| Winter 2013


national championships. “He was my first protégé,” says Sailer, who has built a reputation as one of the most successful development coaches in North America since arriving from his native Austria in 1954. As a teenager, Kildow would travel north on weekends from his home in southern Wisconsin to train with Sailer at Mount Telemark, near Hayward. Kildow even transferred to Hayward High School for a winter so he could put in more time honing his racing skills. He won three junior national championships and had an eye on competing at the 1972 Winter Olympics when he blew out a knee while training with the Austrian national team. At 18, his ski racing career had come to an abrupt end. Sailer says Kildow may have had even more of a will to win than his famously competitive daughter. He recalls a slalom race at a junior national championship in California that had a hairpin turn going into the last gate. “I told him, ‘You have to slow down when you get in there,’” says Sailer. “And he didn’t. He went in full speed and came out the wrong way. He hit the finish gate, and it threw him over some bales of hay. So he was behind the finish. And he crawled on all fours to the finish from behind. That’s how much he wanted it.” He adds, “Of course, he was already disqualified.” Kildow went on to coach with Sailer for 14 years, while also attending college and law school. After he and his then wife

(Linda Krohn, whom he met in law school) had their first daughter, Lindsey, it was only a matter of time — about 7 years, as it turned out — before he had her running gates under Sailer’s supervision. It was not a particularly auspicious debut. “She was super slow,” says Sailer. “She moved so slow that I always said she looked like a turtle.” But Sailer didn’t push her, and before long she started to get the hang of it. “She picked it up very easily,” he says. “Everything came natural to her.” Although Vonn is now best known for her prowess in speed events like downhill, both Sailer and Kildow (now managing partner of the Minneapolis office of DLA Piper, the world’s largest law firm) stress how accomplished she became as a slalom skier at an early age. “By the time she was 10, you could really see that there were some possibilities,” he recalls. “And at 11, she was very, very good.” Around that time, she went to Colorado to compete in a Junior Olympic downhill race at Vail against kids two or three years her elder. “You could see that she was a natural at it,” says Kildow. “She had a real affinity for it.” He compares her aptitude in speed events to what it takes to be successful at auto racing: “Some people just have the ability to hold their foot to the floor going into a turn at 150 miles an hour. And some people don’t have that courage. It’s the kind of thing that either you have it or you don’t.” Still, natural ability will only take you so far. “It was my feeling that if you’re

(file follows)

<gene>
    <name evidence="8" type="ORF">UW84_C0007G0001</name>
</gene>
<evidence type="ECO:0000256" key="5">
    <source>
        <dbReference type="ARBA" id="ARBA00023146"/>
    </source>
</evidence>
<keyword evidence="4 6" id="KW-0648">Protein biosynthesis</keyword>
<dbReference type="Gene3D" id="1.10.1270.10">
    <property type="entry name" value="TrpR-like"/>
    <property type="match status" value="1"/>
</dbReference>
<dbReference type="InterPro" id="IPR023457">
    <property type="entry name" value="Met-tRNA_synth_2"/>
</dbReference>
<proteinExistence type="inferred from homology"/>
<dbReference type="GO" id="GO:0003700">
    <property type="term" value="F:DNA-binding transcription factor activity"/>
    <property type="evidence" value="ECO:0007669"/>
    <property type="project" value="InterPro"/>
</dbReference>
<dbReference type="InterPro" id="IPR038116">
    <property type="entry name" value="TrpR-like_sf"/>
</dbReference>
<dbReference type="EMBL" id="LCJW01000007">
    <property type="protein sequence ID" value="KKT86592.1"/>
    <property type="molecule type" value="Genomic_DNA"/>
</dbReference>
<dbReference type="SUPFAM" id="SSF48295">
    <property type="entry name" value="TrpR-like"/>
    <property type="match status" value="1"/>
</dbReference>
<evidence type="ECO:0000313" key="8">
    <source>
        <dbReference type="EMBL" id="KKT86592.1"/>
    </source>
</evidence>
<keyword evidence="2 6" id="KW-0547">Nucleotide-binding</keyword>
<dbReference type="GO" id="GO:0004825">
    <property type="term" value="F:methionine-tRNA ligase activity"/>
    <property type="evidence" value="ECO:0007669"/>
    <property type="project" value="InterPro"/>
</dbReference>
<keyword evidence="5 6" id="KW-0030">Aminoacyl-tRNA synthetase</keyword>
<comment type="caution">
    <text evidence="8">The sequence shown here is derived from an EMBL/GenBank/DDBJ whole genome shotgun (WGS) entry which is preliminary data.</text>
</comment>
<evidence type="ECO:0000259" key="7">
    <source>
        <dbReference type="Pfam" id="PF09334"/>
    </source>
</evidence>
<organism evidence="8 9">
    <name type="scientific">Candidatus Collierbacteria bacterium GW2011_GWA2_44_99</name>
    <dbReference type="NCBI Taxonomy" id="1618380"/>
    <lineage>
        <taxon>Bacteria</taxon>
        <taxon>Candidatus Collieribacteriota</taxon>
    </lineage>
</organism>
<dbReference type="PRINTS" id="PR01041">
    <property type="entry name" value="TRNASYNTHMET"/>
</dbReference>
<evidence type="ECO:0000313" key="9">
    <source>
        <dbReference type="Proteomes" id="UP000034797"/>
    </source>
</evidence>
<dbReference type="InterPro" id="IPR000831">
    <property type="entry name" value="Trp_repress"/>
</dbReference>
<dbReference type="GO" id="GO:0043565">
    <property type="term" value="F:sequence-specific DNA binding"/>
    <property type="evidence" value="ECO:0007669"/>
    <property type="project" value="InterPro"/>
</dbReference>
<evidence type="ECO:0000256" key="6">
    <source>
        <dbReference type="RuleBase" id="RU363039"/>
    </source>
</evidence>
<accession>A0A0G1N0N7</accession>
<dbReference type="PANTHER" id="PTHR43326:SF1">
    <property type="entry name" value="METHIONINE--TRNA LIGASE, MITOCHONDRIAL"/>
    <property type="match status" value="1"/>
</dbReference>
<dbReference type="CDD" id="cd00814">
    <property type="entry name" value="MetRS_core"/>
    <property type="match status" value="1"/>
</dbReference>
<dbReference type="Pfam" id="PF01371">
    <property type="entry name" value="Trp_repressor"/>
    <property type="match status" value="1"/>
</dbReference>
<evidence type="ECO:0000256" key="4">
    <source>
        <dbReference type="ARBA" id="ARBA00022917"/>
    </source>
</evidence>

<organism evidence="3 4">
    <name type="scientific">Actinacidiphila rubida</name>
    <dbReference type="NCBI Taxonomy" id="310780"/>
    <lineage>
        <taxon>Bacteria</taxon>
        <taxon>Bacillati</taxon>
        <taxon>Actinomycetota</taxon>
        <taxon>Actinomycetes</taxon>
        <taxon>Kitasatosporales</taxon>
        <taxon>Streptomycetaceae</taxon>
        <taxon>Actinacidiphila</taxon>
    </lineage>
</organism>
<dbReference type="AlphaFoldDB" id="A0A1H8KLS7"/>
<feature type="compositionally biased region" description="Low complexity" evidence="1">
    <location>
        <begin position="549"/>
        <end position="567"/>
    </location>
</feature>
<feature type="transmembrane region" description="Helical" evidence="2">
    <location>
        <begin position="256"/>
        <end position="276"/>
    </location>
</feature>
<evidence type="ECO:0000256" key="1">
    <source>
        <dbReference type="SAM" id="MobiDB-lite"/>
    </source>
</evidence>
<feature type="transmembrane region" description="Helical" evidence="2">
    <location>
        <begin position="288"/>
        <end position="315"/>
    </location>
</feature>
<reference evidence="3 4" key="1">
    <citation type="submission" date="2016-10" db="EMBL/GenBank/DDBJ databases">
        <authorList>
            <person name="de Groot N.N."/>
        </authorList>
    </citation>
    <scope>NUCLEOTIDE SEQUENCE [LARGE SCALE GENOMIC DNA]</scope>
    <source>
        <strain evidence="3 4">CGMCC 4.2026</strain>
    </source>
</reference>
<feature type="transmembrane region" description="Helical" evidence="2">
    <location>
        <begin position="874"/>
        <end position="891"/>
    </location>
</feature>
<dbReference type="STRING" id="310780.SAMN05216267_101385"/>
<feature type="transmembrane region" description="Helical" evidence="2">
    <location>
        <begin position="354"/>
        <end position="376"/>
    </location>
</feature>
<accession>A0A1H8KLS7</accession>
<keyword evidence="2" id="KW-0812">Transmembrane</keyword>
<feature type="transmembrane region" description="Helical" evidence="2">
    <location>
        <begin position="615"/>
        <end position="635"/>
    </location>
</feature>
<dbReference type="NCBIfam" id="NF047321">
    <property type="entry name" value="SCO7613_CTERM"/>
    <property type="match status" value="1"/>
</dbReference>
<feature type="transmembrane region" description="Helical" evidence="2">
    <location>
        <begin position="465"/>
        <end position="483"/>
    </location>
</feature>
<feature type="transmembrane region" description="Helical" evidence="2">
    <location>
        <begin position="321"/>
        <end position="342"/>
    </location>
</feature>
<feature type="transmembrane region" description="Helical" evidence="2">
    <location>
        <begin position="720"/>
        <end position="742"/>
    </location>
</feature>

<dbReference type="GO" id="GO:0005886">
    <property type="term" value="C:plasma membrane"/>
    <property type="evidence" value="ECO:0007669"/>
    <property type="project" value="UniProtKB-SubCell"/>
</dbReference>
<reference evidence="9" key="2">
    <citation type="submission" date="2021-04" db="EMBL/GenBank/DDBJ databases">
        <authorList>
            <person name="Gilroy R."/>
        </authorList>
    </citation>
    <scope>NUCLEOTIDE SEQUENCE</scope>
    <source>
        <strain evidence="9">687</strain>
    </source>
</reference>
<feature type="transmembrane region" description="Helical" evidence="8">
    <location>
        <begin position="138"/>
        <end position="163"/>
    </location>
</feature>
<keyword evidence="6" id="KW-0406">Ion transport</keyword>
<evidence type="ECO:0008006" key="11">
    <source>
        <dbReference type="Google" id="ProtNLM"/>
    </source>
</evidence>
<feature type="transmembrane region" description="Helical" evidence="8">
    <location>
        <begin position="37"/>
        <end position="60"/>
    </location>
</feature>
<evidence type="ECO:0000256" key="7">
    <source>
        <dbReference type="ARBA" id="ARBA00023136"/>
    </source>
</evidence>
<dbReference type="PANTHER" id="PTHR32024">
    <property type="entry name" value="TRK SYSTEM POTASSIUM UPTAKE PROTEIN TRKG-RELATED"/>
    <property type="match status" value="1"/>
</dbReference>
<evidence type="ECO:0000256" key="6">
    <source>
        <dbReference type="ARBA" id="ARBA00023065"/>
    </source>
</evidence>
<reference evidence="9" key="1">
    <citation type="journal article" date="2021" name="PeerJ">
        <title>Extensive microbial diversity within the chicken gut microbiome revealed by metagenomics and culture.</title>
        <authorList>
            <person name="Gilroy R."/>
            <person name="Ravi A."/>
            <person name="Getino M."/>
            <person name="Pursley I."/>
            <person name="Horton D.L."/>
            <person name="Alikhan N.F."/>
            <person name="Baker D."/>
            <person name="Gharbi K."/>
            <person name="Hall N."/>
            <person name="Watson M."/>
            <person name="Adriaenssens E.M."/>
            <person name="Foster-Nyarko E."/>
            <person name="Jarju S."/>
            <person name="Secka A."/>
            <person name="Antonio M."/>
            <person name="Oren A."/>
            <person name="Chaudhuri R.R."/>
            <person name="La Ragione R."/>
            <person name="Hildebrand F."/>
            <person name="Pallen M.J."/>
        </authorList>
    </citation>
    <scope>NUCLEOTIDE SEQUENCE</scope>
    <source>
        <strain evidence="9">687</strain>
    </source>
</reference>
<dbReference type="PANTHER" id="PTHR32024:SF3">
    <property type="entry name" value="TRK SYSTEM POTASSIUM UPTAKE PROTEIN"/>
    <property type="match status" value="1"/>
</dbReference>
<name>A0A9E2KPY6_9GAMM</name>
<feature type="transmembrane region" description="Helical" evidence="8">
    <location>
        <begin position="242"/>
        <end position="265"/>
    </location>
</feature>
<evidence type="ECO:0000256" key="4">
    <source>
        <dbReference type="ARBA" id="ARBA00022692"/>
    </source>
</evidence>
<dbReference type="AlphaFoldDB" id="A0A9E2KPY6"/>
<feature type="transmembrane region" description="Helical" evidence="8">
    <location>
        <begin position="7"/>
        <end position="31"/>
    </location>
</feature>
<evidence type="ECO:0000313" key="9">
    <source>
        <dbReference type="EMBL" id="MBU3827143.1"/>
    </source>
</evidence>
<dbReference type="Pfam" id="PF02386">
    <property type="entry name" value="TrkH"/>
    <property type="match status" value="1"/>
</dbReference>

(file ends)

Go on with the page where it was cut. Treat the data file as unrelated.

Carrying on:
the road to success From the start of her career, Lindsey Vonn has had the support of her family and her first coach, Erich Sailer.

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Lindsey Vonn: A Timeline 1984

Born October 18 in St. Paul, to